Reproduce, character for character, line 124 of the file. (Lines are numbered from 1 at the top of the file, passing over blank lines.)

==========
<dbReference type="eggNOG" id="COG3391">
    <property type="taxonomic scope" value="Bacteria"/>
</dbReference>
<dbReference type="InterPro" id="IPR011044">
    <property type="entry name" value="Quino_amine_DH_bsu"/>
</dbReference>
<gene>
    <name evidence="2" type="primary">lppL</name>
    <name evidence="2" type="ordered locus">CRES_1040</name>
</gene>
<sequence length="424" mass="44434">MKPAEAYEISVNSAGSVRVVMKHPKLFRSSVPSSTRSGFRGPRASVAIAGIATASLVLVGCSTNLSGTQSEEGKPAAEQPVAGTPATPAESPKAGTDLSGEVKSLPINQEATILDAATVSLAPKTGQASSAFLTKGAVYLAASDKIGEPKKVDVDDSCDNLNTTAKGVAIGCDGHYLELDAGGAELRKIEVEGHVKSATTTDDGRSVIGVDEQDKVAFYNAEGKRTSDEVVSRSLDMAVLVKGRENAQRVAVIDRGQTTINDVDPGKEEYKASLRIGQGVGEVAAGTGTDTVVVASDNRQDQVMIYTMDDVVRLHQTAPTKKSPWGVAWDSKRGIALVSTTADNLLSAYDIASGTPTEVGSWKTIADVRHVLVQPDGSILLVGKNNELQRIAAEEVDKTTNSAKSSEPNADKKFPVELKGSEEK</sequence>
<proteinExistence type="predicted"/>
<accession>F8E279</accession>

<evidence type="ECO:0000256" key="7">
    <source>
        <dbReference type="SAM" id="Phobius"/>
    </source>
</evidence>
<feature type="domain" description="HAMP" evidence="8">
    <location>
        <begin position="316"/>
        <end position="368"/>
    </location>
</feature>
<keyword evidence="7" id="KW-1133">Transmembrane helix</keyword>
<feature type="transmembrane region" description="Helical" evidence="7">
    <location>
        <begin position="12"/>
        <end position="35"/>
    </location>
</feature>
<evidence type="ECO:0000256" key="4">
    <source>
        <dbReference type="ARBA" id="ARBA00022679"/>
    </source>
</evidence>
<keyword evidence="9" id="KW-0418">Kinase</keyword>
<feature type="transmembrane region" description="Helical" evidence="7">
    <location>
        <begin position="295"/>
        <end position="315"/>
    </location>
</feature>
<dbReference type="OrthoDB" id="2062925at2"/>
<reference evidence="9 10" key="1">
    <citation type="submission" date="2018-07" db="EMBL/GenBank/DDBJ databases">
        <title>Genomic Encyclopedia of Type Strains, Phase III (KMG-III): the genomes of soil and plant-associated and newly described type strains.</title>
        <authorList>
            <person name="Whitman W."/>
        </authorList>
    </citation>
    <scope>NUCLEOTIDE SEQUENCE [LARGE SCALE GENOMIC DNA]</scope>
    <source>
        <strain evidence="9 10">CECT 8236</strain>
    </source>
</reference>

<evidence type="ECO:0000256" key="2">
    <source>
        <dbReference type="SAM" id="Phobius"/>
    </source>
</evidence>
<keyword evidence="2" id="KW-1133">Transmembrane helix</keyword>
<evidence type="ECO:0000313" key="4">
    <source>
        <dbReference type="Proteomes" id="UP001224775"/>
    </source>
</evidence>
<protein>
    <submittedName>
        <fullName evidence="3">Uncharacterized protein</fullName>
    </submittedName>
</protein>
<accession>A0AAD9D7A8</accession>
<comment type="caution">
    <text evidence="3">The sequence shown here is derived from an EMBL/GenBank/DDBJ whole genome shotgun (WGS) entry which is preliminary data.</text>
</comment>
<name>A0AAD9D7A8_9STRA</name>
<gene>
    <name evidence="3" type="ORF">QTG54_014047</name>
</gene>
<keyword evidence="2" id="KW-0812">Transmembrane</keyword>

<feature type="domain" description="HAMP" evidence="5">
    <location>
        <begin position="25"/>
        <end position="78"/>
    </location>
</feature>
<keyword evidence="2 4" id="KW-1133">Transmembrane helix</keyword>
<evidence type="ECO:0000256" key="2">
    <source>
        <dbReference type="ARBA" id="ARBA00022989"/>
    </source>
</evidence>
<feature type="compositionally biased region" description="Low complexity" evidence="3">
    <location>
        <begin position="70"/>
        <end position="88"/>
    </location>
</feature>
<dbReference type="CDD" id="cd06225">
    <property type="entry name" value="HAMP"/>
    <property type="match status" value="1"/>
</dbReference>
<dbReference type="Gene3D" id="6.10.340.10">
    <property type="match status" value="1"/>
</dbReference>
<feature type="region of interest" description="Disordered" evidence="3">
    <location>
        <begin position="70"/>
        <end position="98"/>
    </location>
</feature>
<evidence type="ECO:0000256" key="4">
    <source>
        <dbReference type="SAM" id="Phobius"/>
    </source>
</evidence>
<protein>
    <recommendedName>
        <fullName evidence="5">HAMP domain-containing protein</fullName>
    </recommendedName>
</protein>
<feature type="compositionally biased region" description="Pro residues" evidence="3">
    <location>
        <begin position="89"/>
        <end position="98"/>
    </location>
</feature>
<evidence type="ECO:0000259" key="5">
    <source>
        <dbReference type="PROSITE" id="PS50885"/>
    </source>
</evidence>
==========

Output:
    <location>